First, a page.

Dental x-ray examination is an important routine examination method for the diagnosis of oral and maxillofacial diseases, which can provide very useful supplementary information for clinical examination. However, many patients often worry that taking X-rays will cause radiation damage to the body, which is not good for health. Let’s take a look at dental x ray together!
What is the purpose of taking a dental X-ray?
Routine x-rays can determine the health status of the root and periodontal support tissue, understand the number, shape and length of the root, whether there is root fracture, root canal filling and so on. In addition, dental radiographs can often detect caries in clinically concealed parts such as the proximal surface of the teeth, the neck of the tooth, and the root of the tooth.
What are the common dental X-rays?
The most common X-rays in dentistry include apical, occlusal, and annular X-rays. In addition, common imaging tests related to radiation doses, as well as dental 3D computed tomography.
The common purpose of visiting a dentist is to clean the teeth, to check, and to treat. When do I need an X-ray of my teeth? Experts explained that after looking at the condition of the mouth, dental history, and cleaning habits, if you suspect a dental problem that cannot be confirmed with the naked eye, you need to take a dental X-ray, or even a dental 3D computer tomography scan to comprehensively confirm the problem, so as to order. Make an appropriate treatment plan.
When some children start to change their teeth, the permanent teeth erupt abnormally, or when teenagers start to grow wisdom teeth, sometimes they need to confirm the condition of all teeth, and they need to take occlusal films or ring X-rays. If you hit a tooth due to trauma, you will need to take an apical or occlusal film to assist in the diagnosis and decide the follow-up treatment, and a follow-up examination is often required to observe the follow-up changes after the injury.
The apical, occlusal and annular X-ray films have different image ranges and finesse. When the range is smaller, the finerness will be better, and the larger the range, the worse the fineness. In principle, if you want to see a few teeth carefully, you should take an apical X-ray. If you want to see more teeth, consider taking an occlusal X-ray. If you want to see the whole mouth, consider taking a ring X-ray.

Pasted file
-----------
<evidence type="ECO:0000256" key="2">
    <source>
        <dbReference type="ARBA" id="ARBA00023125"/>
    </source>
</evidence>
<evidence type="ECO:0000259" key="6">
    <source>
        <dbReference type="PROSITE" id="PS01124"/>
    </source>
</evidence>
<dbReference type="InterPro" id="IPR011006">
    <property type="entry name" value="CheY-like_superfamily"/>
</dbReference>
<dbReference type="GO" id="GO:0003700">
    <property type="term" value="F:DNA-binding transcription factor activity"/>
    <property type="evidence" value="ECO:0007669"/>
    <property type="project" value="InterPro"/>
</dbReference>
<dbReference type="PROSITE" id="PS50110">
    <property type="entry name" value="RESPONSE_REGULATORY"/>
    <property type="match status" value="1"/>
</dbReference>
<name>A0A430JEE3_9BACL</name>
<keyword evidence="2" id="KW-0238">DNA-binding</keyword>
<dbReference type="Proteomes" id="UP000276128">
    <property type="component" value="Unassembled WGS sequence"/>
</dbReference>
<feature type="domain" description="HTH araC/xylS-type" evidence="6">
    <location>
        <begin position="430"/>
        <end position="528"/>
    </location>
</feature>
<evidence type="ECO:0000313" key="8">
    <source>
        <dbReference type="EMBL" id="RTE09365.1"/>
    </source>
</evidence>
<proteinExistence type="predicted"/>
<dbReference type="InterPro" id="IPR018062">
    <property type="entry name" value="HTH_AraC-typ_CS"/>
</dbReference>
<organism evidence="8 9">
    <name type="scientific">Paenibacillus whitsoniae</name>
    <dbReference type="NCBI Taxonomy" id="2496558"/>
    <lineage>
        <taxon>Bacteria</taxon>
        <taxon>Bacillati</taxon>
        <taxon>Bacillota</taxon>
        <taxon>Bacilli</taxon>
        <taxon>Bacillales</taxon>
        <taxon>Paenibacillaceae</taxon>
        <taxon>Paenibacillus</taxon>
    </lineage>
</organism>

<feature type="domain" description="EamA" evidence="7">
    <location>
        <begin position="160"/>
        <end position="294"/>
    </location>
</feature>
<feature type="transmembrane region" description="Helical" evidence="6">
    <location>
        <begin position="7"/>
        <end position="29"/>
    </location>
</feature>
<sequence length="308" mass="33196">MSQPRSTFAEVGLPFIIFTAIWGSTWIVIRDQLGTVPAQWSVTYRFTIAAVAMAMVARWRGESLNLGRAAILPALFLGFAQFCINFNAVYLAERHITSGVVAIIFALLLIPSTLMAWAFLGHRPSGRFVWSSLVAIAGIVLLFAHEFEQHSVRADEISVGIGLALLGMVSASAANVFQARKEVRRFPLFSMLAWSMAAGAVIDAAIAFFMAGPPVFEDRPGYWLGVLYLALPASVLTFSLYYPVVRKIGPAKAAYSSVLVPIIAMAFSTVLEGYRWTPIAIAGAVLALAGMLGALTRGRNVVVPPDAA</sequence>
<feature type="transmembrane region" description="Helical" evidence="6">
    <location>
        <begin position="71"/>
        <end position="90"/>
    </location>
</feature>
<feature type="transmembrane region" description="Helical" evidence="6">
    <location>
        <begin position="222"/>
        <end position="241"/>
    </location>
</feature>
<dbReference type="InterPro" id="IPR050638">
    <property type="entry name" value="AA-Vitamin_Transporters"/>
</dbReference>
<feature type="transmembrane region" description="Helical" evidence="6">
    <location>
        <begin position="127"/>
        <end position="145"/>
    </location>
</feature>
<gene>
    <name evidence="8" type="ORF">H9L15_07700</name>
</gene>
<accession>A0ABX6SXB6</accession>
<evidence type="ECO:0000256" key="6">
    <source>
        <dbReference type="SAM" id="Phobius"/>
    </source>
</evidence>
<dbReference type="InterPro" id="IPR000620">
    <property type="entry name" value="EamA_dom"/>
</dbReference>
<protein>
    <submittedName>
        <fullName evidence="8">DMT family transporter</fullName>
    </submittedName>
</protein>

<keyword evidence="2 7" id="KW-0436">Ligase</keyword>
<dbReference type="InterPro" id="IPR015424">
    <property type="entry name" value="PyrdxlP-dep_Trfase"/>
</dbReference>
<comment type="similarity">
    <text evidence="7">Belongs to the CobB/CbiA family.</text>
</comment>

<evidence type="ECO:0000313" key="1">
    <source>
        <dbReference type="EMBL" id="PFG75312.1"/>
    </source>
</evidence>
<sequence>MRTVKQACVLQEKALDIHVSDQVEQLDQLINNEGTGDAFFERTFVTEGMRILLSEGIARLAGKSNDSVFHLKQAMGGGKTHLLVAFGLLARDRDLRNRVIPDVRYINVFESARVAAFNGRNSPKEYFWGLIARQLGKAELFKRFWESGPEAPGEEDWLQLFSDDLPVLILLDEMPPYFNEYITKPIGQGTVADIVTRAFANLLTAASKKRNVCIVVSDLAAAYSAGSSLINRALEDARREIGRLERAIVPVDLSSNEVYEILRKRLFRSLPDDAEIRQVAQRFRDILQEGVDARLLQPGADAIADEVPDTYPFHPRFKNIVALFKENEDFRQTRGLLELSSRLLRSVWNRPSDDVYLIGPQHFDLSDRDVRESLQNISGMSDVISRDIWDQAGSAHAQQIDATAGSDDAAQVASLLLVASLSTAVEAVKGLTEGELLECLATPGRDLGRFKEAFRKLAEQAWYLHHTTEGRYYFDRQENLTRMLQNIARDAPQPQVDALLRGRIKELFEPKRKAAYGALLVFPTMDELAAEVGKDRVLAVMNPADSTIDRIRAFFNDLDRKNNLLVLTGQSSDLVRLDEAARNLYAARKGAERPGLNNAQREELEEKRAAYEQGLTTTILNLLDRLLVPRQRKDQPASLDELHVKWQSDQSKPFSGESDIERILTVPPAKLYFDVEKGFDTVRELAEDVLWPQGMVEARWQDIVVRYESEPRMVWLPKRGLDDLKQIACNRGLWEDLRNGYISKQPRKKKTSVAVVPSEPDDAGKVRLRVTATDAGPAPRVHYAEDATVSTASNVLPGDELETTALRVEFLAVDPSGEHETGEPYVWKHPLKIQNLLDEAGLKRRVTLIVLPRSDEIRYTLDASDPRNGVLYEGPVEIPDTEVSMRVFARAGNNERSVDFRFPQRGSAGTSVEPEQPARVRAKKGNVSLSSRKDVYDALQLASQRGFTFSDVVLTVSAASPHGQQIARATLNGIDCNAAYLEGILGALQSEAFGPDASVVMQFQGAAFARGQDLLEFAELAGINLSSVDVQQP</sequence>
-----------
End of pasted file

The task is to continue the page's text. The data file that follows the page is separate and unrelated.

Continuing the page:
So when do you need to take a dental 3D CT scan? The disadvantage of dental 3D computed tomography is the higher radiation dose, and the advantage is that it can see a wider range of images than ring X-rays. For example: wisdom teeth in the lower jaw, the root of the tooth is sometimes deep, and it may be adjacent to the mandibular alveolar nerve. Before extraction, if a dental 3D computer tomography can be compared, it can be known that there is a gap between the mandibular wisdom tooth and the mandibular alveolar nerve. Correspondence between front and rear, left and right in degree space. Before dental implant surgery, dental 3D computed tomography will also be used for pre-operative evaluation.
In addition, when orthodontic treatment is performed, it is often necessary to understand the main causes of overlying teeth, scowling, and large or small faces, whether it is simply from the teeth or combined with bone problems. At this time, a dental 3D computed tomography scan can be used to see more clearly, if necessary When combined with orthognathic surgery to change the structure of the bones, it is also possible to understand the direction of the mandibular alveolar nerve and evaluate the impact on the airway space after surgery to formulate a more complete treatment plan.
Do dental X-rays emit a lot of radiation to the human body?
Compared with other radiographic examinations, oral X-ray examinations have very few rays. For example, a small tooth film examination only takes 0.12 seconds, while a CT examination takes 12 minutes, and penetrates more body tissues. Therefore, oral X-ray examinations are suitable for Physical damage is minimal. Experts pointed out that there is no scientific basis for the risk of non-malignant meningiomas in oral X-ray examinations, and at the same time, the equipment currently used has a good protective function. The dose of X-rays for taking dental films is very small, but it should be used according to the indications, such as apical inflammation, periodontal disease requiring surgery, and oral X-rays when teeth are straightened. If the examination is refused due to the need for oral X-ray assisted treatment, it may lead to the inability to correctly grasp the position during the treatment process, thus affecting the treatment effect.
Post time: Mar-25-2022